Gemma: Selma on MLK Day!
Rasha: Let’s each take a moment and name what we think is the most important thing we can say about this movie. There’s a lot, and I’m wary of losing something major and remembering afterwards.
G: I feel more the social significance of it than anything else. A major mainstream film helmed by a Black woman, centered entirely on Black characters and history. And Ava DuVernay’s wonderful choice not to attempt to take anyone’s history on “fully.” She was trying to capture the dimensions of this moment in time, and even if some people who were minor characters in the film had later and greater social significance than they did in this particular story, she didn’t try to shoehorn that in.
R: Someone asked me on the way out of the theatre how the movie was, and I said “People ought to watch that like the news.” What I think I really mean is that people should watch it to understand an emotional translation of the news, which feels so f*cking disconnected when you get folks who see the same reports on TV, in the paper, or events in real life, and take the impact in completely opposite ways depending on their race, class, gender, geography. Two years ago, I was organizing an event in Lowndes County, and I’ve met some of the people–particularly organizers with the Student Nonviolent Coordinating Committee (SNCC)– who had organized in Selma and in Lowndes County before, during, and after the time of the march to Montgomery. This is when people were being evicted from their homes for registering to vote and moving into tent cities.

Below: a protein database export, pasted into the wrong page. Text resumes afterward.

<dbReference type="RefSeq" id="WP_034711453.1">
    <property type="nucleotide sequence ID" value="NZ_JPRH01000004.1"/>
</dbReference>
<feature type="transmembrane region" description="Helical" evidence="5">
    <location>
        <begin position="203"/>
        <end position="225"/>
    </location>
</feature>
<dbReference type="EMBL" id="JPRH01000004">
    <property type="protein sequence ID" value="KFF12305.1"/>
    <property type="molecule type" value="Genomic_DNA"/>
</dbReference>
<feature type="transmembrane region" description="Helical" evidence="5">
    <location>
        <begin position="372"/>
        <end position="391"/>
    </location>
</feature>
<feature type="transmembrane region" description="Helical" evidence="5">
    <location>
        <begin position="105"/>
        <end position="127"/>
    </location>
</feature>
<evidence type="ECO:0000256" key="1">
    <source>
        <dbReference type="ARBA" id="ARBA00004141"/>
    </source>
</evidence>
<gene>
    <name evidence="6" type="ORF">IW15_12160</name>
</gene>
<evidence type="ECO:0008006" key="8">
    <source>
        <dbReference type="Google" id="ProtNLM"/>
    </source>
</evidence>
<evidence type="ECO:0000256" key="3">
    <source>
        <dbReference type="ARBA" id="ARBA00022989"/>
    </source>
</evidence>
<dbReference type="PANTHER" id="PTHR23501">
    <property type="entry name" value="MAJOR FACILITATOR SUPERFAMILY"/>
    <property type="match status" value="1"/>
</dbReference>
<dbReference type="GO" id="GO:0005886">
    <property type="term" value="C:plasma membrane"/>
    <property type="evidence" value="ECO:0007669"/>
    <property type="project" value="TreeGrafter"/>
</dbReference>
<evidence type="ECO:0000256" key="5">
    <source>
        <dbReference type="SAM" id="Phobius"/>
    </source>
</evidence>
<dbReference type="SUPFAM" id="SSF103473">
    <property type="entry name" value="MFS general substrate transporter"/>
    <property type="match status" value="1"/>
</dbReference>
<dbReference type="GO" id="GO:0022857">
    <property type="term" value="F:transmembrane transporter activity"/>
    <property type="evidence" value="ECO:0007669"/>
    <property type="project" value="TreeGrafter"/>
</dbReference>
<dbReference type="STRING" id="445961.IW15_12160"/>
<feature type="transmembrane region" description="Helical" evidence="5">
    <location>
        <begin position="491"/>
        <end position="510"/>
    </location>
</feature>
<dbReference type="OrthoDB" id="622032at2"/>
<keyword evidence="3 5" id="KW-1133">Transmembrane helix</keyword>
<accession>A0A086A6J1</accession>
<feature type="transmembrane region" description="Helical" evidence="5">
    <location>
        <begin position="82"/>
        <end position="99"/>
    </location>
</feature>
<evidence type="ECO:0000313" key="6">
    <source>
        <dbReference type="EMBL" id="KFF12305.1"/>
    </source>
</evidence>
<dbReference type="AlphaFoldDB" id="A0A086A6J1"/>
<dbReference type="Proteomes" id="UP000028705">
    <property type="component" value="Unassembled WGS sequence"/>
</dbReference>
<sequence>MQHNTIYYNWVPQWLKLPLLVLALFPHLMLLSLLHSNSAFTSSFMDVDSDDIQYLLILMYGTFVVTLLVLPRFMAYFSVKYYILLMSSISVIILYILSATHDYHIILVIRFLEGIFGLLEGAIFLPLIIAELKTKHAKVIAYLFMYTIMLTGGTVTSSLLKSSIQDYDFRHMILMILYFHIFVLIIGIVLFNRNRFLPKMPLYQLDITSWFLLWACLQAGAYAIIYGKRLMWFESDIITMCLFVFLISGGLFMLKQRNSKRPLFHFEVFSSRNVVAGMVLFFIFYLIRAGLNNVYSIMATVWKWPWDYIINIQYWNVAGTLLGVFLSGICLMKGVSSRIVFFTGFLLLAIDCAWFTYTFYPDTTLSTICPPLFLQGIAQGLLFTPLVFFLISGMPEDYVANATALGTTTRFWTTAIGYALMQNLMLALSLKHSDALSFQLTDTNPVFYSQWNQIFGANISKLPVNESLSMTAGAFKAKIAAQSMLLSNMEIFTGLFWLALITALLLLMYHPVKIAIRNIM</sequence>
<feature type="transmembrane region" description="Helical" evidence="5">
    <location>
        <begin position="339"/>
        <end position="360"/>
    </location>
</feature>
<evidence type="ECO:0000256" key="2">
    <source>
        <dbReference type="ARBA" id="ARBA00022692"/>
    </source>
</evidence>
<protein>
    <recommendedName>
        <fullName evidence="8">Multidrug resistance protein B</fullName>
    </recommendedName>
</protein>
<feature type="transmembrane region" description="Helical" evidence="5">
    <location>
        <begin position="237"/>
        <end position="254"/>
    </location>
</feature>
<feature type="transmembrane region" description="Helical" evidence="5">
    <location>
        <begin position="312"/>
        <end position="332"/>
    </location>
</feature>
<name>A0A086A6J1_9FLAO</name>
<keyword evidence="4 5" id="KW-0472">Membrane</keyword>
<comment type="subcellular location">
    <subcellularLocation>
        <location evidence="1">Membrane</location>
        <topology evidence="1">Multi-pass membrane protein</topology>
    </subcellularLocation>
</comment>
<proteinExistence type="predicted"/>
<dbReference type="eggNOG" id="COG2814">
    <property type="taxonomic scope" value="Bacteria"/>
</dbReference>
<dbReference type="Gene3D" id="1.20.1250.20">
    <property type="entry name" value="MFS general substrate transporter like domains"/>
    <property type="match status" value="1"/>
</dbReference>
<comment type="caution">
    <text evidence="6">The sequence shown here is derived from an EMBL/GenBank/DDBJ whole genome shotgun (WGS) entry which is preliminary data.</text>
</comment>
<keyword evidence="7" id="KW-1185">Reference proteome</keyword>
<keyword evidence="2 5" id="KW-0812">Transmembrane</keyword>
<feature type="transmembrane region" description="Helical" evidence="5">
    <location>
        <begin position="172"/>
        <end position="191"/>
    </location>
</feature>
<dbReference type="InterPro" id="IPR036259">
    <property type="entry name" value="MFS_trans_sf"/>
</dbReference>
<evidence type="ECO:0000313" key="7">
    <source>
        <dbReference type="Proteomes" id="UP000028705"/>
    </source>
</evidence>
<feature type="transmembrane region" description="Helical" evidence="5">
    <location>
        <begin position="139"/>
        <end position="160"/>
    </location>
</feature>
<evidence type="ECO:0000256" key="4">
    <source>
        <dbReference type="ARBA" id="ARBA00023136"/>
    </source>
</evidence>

G: That must have had an impact on the way you engaged with the movie.
R: Even though I long to see more of those folks lifted up, and even though I could hear their commentary as I watched the film–there’s definitely a much deeper and wider history– I was really grateful for the emotional immediacy of the way the movie tells the story.
G: Yeah. I find the biopic an inherently limited genre, and I think DuVernay really pushed it to its limits the right way. Trying to take on the historical moment that included but was in no way limited to The Great Man.
R: My viewing companion pointed out: it’s not called King, or even King at Selma. This is a story about events and the people moving through those times, heartbroken and outraged and determined.
G: Right, exactly. But I will say that David Oyelowo as a performer brings a LOT.